Via Peter Jacobs at Business Insider, I learned about a wise, young Tennessean – Memphis’s own Ronald Nelson. Nelson is one of the tiny few American students who receive admissions offers from all eight Ivy League universities, and unlike most of his comrades, he rejected all their offers and chose the warmer weather (and better football) of the Southeastern Conference. While Nelson didn’t choose the best SEC school, I agree with Jacobs’s assessment. Nelson’s decision is indeed “brilliant.”
It’s simple. Nelson will save vast sums of money while not harming his future prospects for success. The Ivies don’t give merit scholarships, and the need-based financial aid forced a difficult choice: stretch to pay for undergrad or save money for grad school. His dad put it well:
“With people being in debt for years and years, it wasn’t a burden that Ronald wanted to take on and it wasn’t a burden that we wanted to deal with for a number of years after undergraduate,” Ronald Sr. said. “We can put that money away and spend it on his medical school, or any other graduate school.”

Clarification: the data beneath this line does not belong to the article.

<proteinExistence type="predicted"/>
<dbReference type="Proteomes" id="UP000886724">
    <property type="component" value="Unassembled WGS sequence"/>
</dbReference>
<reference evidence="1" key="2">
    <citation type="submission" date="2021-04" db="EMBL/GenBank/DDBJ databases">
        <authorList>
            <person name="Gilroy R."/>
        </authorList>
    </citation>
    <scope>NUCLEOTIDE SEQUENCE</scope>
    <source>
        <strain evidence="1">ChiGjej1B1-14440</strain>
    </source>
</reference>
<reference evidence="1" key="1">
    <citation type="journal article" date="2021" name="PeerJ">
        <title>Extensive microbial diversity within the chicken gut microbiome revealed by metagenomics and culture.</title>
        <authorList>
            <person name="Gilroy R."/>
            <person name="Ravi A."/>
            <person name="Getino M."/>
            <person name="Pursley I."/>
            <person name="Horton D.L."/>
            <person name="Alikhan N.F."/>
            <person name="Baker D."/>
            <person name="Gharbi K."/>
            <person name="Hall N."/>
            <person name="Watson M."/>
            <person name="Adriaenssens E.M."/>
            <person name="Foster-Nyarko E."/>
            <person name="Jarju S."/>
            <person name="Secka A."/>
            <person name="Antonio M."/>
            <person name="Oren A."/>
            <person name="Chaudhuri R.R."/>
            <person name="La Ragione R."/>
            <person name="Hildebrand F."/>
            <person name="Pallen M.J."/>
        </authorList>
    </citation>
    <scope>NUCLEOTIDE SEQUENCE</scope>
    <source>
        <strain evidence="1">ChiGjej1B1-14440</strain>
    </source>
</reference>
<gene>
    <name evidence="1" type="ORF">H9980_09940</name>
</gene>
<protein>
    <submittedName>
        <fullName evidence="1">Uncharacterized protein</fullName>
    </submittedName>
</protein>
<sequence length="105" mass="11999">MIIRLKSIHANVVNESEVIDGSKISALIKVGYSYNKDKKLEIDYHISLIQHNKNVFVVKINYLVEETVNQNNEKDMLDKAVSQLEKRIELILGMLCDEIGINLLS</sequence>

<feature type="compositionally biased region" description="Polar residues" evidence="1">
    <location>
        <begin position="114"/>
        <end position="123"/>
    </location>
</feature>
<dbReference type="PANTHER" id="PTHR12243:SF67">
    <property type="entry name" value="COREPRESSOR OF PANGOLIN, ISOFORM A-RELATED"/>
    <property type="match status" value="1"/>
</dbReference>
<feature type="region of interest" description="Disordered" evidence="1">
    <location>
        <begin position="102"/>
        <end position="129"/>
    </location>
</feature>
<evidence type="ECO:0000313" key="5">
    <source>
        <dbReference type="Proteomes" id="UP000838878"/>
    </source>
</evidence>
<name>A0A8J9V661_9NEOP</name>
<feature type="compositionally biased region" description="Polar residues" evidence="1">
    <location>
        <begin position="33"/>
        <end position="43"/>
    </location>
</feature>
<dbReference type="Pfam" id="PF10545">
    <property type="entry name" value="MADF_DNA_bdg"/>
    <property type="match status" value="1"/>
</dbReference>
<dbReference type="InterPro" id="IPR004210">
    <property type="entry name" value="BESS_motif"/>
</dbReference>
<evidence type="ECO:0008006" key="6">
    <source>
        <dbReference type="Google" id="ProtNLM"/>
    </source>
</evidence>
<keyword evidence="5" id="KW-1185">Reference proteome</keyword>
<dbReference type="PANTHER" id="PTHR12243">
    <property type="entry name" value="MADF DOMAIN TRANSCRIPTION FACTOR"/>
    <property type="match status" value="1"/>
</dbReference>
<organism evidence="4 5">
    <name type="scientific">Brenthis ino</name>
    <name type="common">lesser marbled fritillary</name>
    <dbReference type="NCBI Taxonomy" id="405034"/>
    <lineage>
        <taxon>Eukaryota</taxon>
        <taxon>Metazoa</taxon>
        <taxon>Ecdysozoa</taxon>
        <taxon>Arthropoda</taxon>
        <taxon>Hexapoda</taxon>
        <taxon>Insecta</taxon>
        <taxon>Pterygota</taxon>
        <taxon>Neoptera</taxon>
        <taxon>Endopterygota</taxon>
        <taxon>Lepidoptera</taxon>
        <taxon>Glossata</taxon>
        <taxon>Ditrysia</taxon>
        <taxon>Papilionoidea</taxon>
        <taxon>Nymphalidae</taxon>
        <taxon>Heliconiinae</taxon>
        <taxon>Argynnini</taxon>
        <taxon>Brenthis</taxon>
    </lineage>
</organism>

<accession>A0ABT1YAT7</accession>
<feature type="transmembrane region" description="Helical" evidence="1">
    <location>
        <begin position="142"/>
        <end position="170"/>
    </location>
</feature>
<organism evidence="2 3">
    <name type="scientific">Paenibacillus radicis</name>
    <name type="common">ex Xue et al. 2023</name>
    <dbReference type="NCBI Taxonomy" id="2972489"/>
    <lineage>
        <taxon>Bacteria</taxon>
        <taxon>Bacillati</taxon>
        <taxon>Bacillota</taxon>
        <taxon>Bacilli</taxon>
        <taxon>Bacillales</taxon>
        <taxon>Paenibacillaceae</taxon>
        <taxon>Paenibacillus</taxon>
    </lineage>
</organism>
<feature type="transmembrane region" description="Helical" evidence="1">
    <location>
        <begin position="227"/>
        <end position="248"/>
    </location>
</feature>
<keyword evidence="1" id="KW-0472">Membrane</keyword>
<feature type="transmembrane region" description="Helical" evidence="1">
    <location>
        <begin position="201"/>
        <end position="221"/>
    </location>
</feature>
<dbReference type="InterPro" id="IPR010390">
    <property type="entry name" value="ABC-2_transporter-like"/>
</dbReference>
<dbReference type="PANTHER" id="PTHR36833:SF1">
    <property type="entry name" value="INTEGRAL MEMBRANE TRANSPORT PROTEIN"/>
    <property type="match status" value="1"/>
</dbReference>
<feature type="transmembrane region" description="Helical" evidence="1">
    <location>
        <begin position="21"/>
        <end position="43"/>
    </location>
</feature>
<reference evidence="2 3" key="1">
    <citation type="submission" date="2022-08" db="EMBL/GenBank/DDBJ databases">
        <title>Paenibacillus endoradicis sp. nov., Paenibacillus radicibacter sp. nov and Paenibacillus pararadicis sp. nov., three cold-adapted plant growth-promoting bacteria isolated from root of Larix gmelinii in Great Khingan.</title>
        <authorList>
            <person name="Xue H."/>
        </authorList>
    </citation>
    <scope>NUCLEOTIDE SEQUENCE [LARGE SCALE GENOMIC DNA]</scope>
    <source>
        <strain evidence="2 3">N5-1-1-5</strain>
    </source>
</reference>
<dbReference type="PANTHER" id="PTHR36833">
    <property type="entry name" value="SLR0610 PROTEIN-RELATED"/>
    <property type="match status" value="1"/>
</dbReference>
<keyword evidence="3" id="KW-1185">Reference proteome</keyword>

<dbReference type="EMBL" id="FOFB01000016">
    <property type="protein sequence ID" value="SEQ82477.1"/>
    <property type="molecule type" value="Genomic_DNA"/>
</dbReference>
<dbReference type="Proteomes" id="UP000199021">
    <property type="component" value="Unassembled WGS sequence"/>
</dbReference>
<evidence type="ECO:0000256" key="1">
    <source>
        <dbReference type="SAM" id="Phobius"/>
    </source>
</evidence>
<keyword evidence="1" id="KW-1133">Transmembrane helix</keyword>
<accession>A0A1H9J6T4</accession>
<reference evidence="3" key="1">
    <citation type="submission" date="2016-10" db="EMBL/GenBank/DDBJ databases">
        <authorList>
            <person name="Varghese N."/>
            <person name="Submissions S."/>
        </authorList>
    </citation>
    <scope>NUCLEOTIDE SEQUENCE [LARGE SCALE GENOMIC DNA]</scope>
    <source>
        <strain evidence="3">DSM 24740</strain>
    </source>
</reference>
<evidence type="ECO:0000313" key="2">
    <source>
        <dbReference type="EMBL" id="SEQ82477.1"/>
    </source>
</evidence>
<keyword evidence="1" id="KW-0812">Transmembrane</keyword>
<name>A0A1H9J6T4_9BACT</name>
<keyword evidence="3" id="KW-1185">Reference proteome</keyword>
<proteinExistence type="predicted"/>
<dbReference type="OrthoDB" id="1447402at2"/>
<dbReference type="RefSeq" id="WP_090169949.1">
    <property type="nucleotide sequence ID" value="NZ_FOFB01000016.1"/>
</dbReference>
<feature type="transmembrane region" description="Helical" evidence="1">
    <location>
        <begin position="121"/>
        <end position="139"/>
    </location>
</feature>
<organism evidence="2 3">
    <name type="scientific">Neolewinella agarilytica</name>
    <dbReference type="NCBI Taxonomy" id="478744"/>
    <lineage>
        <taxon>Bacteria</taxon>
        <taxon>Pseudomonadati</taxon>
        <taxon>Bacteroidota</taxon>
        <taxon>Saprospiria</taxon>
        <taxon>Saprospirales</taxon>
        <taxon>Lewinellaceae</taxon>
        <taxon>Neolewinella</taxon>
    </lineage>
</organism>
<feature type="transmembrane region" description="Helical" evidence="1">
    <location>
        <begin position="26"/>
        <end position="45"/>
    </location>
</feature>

As Glenn Reynolds notes, there’s research showing “that people who get accepted to the Ivy League but don’t attend do just as well as people who do attend. They’re sorting for success, not contributing to it.”
For what it’s worth, Nelson’s choice resonates with my own college advice. First, don’t assume college is right for you. Obtaining valuable technical knowledge (or joining the military) can be more beneficial than many degrees. Second, if college is the right choice, avoid debt unless debt is truly unavoidable. Third, understand that the prestige that matters is the prestige of the last institution you attend, not the first. So if you intend to go to graduate or professional school, pour your resources into that institution, not your undergrad.
Congratulations on your success, Ronald. And for you sake I will type words it pains me to type: Roll Tide!